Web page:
January 18, 2014
I’ve been learning how to code for mobile devices, (mostly for commercial purposes) as part of the process I realised I could write games for Alexander so I created one with all his favourite things (windmills, bees, bubbles, butterflies). I released it on the app store a week or so back. It’s for 2-3 year olds (although anyone might enjoy it).
It’s an interactive picture of a garden, with various things you can click to make them animate.
April 25, 2010
I’ve always assumed I’m the most difficult, argumentative developer/designer in the country. Apparently not, there are far worse and they’re everywhere. A couple of longstanding clients have recently commented on how comparatively easy I am to work with, specifically my degree of tact when dealing with difficult projects. I am not being ironic.
I bitch and moan constantly about some of the work I have to do, friends, relatives and the less knowledgeable project managers look at me like I’m mental and trot out the traditional line “well, it’s all paid work isn’t it?”. Here’s the problem, it’s not about whether it’s paid work or not. Anyone who has entered a creative industry through choice generally has an expectation of the quality of work they will be doing, an expectation of job satisfaction. Sounds pompous, probably is, but that’s the reality. Often I can deal with crappy deadlines and budgets better than bad design and implementation decisions, I don’t expect to have much say on budget or timeline (for agency run jobs), but I’d like to at least have my opinion heard when a client makes a stupid decision which may damage the final quality or outcome of a project.
From a personal perspective, here’s why your developer/designer may be getting the arse with you for what you perceive to be completely reasonable requests:
The constant redo
Asking them to redo the same piece of work over and again because the client can’t quite decide if it should have the blue border or the green border? The repetition can make me very stabby indeed. There’s the next part of the project to move onto and I’ve just wasted a day shifting the same pixels back and forth (or worse a week), and really I already know which is the best decision and have probably yelled it down the phone a couple of times.
The Neverending Project
Mmmm… scope creep the bane of my existence. Several things here, firstly project fatigue, after a while of staring at the same project you just can’t face it any longer, you need to switch to something else for a while. Adding just another page/button/function may seem trivial but even that ten minute task can make you lose the will to live. Secondly, on a more pragmatic level we’ve probably got something else lined up to be getting on with and if the scope creep has pushed us past deadline there’s someone else on our case about starting their project. Finally, and most importantly, an awful lot of scope creep includes totally unnecessary and pointless additions which I feel (sometimes incorrectly) will have a negative impact on the final outcome, I don’t want to release something crappy and bloated if it can be avoided.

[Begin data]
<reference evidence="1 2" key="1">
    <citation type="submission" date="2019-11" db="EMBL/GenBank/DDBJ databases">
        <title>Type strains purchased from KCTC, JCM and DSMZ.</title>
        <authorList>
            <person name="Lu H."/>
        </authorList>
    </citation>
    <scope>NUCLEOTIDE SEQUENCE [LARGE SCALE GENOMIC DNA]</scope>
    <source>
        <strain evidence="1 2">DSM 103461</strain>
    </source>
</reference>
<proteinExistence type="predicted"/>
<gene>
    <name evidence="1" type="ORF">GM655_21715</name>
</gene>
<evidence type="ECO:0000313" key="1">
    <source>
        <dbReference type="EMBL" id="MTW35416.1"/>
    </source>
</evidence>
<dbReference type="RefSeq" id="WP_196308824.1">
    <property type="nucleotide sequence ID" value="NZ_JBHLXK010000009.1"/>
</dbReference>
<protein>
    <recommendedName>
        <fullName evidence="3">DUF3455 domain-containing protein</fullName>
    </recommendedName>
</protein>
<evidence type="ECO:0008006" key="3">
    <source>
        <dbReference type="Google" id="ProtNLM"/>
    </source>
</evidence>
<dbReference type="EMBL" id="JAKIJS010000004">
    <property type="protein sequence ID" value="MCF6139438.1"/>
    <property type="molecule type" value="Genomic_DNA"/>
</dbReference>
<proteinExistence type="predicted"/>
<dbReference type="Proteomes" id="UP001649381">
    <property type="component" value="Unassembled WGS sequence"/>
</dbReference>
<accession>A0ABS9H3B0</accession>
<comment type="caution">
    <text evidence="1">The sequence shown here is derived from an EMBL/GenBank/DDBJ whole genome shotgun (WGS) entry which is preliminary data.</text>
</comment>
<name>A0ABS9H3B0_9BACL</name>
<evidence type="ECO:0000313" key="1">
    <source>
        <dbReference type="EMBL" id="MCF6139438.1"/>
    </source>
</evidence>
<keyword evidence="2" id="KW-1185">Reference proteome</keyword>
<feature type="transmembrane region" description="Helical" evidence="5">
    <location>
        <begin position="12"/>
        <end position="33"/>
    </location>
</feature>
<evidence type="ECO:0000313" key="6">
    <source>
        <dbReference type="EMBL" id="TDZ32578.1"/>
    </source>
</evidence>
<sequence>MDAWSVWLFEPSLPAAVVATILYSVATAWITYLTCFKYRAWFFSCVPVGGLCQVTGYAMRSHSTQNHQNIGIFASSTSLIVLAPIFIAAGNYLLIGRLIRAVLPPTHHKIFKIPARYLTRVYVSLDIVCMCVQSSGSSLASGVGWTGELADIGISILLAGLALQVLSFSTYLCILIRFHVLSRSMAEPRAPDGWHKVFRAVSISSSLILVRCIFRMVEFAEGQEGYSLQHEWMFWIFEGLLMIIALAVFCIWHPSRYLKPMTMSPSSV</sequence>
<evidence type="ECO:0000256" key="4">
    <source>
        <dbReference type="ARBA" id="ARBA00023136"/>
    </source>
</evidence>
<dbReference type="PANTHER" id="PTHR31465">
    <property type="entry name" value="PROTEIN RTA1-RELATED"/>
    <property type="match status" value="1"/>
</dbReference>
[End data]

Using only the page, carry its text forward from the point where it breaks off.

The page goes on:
You’re wrong, wrong wrong
Faced with a decision that’s clearly bollocks by a client or project manager I have two options. I can shut up, carry out the bad instruction and take the cash or I can explain why it’s clearly bollocks. The latter has a tendency to go down like I’ve just murdered someone’s granny. Some idiot somewhere has made the clearly bollocks decision and may well be very proud of it (recently: “I’ve used MS Paint to adjust our website layout, can you please implement this”) so there’s a high chance they are going to get offended when you tell them as much, the project manager doesn’t want to pass this message on and so pushes for the clearly bollocks decision to be implemented regardless of how wacky it is, I dig my heels in and explain repeatedly how clearly bollocks it is. No-one is happy. Don’t let the client get involved in the creative process, they’ll only arse it up and piss of those who are being paid to design.
I want to do it properly
Especially with a big project, I might be putting months of my life into a website. I don’t want the end result to be a bucket of sick. It’s partly the portfolio argument, in that I want to be able to proudly display every site I do in my portfolio to try and garner new work, but in reality I never update my portfolio (so rarely I’m not even going to link to it). More seriously, it’s pride in my work, I know that if I release anything that’s got even the slightest issue that’s will be the only thing I will notice when I look at it again, I’ll never be able to show someone the website without apologising in advance for the strange way the menu works or the odd clash of colours in the footer.
There’s plenty more that gets on my tits on a daily basis but it’s nice outside and I don’t want to stare at a screen all weekend. Generalising horribly, if your developer or designer doesn’t get the nark on with you from time to time, they probably don’t give a crap about their work and could work a little harder at it (or they are bottling it up and will one day come at you with a sharp pencil).
I am Bob. This is my blog. It is an outlet and a substitute for real life. It contains my art, photography, illustration and thoughts on mental health (I deal with anxiety on a pretty much constant basis).
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